Novel application of optical coherence tomography and capillaroscopy in psoriatic arthritis in relationship to psoriasis and hand osteoarthritis
Publikation: Bidrag til tidsskrift › Tidsskriftartikel › fagfællebedømt
Forlagets udgivne version, 448 KB, PDF-dokument
Objectives: Nailfold video capillaroscopy (NVC) and angiographic optical coherence tomography (OCTA) have potential in diagnosing PsA and differentiating it from psoriasis vulgaris (PsO) and hand OA. We aimed to assess the diagnostic properties of NVC and OCTA in patients with PsA compared with patients with PsO and hand OA based on nailfold capillary patterns. Methods: Patients with DIP joint PsA and nail involvement (n = 50), PsO with nail involvement (n = 12) and OA (n = 13) were included in this cross-sectional study. Capillaries were evaluated semi-quantitatively and qualitatively. Differences in capillary findings between groups were assessed using mixed linear models. Binary logistic regression analyses were performed to determine the probability for PsA diagnosis based on capillaroscopy findings. Results: Below mean capillary density and reduced nailfold blood flow in OCTA images distinguished PsA from both PsO (P = 0.004 and P = 0.052, respectively) and OA (P = 0.024 and P < 0.001, respectively). Qualitative analysis revealed that glomerular capillaries were found in only 3% of PsA patients but in 13% of PsO patients (P = 0.003). Furthermore, crossed vessels were seen in only 55% of PsA patients and 71% of PsO patients (P = 0.043). NVC microhaemorrhage was dominant in PsA patients (13%) and significantly different from OA patients (P <0.05). No capillary pattern was associated with an increased probability of the PsA diagnosis. Conclusion: A pathognomonic pattern for PsA diagnosis was not identified; however, we demonstrated some characteristic capillaroscopy findings for PsA, such as decreased capillary density, reduced blood flow and fewer crossed vessels in OCTA and presence of NVC microhaemorrhages.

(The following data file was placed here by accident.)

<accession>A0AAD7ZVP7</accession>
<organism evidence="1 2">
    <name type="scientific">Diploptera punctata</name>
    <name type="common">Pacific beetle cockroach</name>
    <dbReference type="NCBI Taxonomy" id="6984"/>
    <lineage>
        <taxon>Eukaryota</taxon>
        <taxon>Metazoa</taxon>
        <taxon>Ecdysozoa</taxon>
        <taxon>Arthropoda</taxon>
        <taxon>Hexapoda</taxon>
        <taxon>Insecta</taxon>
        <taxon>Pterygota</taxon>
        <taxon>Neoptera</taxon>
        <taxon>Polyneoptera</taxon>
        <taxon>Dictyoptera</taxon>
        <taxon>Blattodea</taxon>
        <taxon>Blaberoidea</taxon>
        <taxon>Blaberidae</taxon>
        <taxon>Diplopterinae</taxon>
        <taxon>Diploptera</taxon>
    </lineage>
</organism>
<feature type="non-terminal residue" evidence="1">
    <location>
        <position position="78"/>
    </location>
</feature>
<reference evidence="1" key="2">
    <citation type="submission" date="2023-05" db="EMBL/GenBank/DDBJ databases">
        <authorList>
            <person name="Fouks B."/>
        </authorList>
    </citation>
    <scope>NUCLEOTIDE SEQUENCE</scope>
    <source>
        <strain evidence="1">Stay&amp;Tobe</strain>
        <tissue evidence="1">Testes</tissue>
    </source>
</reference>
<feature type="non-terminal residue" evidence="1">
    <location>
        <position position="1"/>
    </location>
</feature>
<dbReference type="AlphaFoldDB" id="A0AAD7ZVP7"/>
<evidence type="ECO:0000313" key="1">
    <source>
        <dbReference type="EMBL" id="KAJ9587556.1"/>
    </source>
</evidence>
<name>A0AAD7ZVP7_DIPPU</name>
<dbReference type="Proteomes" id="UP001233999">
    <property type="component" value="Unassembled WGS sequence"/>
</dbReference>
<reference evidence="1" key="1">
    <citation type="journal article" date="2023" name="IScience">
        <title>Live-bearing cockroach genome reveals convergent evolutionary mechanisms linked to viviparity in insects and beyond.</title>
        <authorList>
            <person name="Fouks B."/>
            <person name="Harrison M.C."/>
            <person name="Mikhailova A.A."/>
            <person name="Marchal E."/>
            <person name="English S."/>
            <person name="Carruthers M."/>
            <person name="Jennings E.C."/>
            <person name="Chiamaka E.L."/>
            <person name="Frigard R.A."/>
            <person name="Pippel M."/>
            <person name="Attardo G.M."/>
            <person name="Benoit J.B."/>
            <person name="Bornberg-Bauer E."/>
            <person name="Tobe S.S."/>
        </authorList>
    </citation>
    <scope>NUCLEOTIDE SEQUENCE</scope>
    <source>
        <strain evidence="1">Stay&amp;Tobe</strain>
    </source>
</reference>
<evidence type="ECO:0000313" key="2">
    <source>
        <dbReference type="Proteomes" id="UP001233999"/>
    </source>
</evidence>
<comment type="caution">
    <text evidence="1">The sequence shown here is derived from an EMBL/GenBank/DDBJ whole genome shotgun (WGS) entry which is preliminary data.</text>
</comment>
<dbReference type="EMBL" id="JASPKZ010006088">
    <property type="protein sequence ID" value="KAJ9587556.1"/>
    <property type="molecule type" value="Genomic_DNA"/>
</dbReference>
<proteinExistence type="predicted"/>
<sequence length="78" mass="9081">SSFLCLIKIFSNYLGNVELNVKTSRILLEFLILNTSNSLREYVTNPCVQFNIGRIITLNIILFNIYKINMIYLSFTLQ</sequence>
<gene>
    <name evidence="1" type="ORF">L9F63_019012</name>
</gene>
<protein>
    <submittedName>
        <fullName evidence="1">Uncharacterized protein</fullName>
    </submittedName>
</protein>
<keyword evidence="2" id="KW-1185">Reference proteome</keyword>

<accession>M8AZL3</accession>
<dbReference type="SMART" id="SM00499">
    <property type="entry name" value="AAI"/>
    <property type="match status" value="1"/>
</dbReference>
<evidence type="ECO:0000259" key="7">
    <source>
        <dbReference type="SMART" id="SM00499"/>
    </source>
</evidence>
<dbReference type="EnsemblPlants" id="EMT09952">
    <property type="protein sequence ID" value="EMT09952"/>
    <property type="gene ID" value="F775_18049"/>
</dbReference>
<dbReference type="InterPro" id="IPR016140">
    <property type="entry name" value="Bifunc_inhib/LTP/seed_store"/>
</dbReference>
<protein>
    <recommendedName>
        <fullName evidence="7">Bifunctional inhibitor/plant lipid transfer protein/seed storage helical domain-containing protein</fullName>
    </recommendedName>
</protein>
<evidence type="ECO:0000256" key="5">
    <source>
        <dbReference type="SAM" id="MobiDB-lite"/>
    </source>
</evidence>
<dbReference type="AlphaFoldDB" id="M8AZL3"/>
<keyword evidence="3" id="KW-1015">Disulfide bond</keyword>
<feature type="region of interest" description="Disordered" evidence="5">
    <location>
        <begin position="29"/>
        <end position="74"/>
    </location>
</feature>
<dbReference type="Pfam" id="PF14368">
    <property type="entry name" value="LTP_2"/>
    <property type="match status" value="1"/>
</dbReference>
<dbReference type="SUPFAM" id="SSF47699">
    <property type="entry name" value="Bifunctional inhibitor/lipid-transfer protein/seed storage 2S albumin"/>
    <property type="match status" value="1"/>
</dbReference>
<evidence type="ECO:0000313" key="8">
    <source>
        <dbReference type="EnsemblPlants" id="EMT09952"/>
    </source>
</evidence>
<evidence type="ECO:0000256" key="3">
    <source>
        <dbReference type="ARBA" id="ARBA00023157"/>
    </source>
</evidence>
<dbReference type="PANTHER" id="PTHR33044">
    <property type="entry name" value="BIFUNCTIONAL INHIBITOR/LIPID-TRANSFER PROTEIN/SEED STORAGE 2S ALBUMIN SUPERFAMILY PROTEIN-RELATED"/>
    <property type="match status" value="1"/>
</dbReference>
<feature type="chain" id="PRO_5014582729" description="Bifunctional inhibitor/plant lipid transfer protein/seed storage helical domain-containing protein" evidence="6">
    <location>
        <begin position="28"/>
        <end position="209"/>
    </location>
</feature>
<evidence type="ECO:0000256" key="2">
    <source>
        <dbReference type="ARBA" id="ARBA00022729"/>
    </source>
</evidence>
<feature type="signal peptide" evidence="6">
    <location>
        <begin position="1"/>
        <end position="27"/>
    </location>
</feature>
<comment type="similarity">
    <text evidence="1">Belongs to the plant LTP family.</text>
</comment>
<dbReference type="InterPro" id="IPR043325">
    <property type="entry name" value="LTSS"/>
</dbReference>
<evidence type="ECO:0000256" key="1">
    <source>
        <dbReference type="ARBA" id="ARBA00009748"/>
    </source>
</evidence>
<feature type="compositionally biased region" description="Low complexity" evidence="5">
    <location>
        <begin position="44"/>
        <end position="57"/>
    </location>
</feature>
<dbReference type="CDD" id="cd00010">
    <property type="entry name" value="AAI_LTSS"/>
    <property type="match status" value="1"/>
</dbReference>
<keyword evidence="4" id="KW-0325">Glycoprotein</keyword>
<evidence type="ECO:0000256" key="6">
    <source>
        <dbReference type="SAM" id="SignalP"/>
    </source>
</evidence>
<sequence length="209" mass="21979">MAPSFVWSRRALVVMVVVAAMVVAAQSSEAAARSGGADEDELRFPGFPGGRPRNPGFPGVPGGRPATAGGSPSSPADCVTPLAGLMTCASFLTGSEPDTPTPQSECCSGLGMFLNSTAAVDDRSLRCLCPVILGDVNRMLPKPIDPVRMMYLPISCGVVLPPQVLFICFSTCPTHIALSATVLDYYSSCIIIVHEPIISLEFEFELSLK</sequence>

|Tidsskrift||Rheumatology Advances in Practice|
|Status||Udgivet - 2021|
© 2021 The Author(s) 2021. Published by Oxford University Press on behalf of the British Society for Rheumatology.